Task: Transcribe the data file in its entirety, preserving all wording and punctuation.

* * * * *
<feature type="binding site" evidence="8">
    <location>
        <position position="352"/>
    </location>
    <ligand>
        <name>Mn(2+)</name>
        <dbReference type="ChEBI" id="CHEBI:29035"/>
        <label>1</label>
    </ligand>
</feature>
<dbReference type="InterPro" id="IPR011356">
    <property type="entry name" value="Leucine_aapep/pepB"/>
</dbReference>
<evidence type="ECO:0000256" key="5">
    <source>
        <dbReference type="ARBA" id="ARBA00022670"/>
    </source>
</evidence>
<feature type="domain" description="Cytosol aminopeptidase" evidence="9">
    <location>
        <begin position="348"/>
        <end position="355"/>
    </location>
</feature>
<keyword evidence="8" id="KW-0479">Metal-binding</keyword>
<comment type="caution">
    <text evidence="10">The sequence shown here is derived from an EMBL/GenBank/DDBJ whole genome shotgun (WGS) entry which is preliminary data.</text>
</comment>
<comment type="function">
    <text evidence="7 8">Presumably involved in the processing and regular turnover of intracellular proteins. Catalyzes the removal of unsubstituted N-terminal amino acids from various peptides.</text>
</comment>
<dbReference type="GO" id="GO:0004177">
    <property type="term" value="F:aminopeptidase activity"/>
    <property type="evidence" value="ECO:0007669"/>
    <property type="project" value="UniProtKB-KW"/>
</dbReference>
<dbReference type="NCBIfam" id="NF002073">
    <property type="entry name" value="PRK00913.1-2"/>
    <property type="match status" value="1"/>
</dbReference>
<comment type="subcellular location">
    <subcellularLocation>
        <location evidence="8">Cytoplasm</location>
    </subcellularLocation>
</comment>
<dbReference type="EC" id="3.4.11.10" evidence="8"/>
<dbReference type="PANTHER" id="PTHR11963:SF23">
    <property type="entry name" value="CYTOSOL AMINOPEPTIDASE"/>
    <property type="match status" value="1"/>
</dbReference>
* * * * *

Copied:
<feature type="binding site" evidence="8">
    <location>
        <position position="352"/>
    </location>
    <ligand>
        <name>Mn(2+)</name>
        <dbReference type="ChEBI" id="CHEBI:29035"/>
        <label>1</label>
    </ligand>
</feature>
<dbReference type="InterPro" id="IPR011356">
    <property type="entry name" value="Leucine_aapep/pepB"/>
</dbReference>
<evidence type="ECO:0000256" key="5">
    <source>
        <dbReference type="ARBA" id="ARBA00022670"/>
    </source>
</evidence>
<feature type="domain" description="Cytosol aminopeptidase" evidence="9">
    <location>
        <begin position="348"/>
        <end position="355"/>
    </location>
</feature>
<keyword evidence="8" id="KW-0479">Metal-binding</keyword>
<comment type="caution">
    <text evidence="10">The sequence shown here is derived from an EMBL/GenBank/DDBJ whole genome shotgun (WGS) entry which is preliminary data.</text>
</comment>
<comment type="function">
    <text evidence="7 8">Presumably involved in the processing and regular turnover of intracellular proteins. Catalyzes the removal of unsubstituted N-terminal amino acids from various peptides.</text>
</comment>
<dbReference type="GO" id="GO:0004177">
    <property type="term" value="F:aminopeptidase activity"/>
    <property type="evidence" value="ECO:0007669"/>
    <property type="project" value="UniProtKB-KW"/>
</dbReference>
<dbReference type="NCBIfam" id="NF002073">
    <property type="entry name" value="PRK00913.1-2"/>
    <property type="match status" value="1"/>
</dbReference>
<comment type="subcellular location">
    <subcellularLocation>
        <location evidence="8">Cytoplasm</location>
    </subcellularLocation>
</comment>
<dbReference type="EC" id="3.4.11.10" evidence="8"/>
<dbReference type="PANTHER" id="PTHR11963:SF23">
    <property type="entry name" value="CYTOSOL AMINOPEPTIDASE"/>
    <property type="match status" value="1"/>
</dbReference>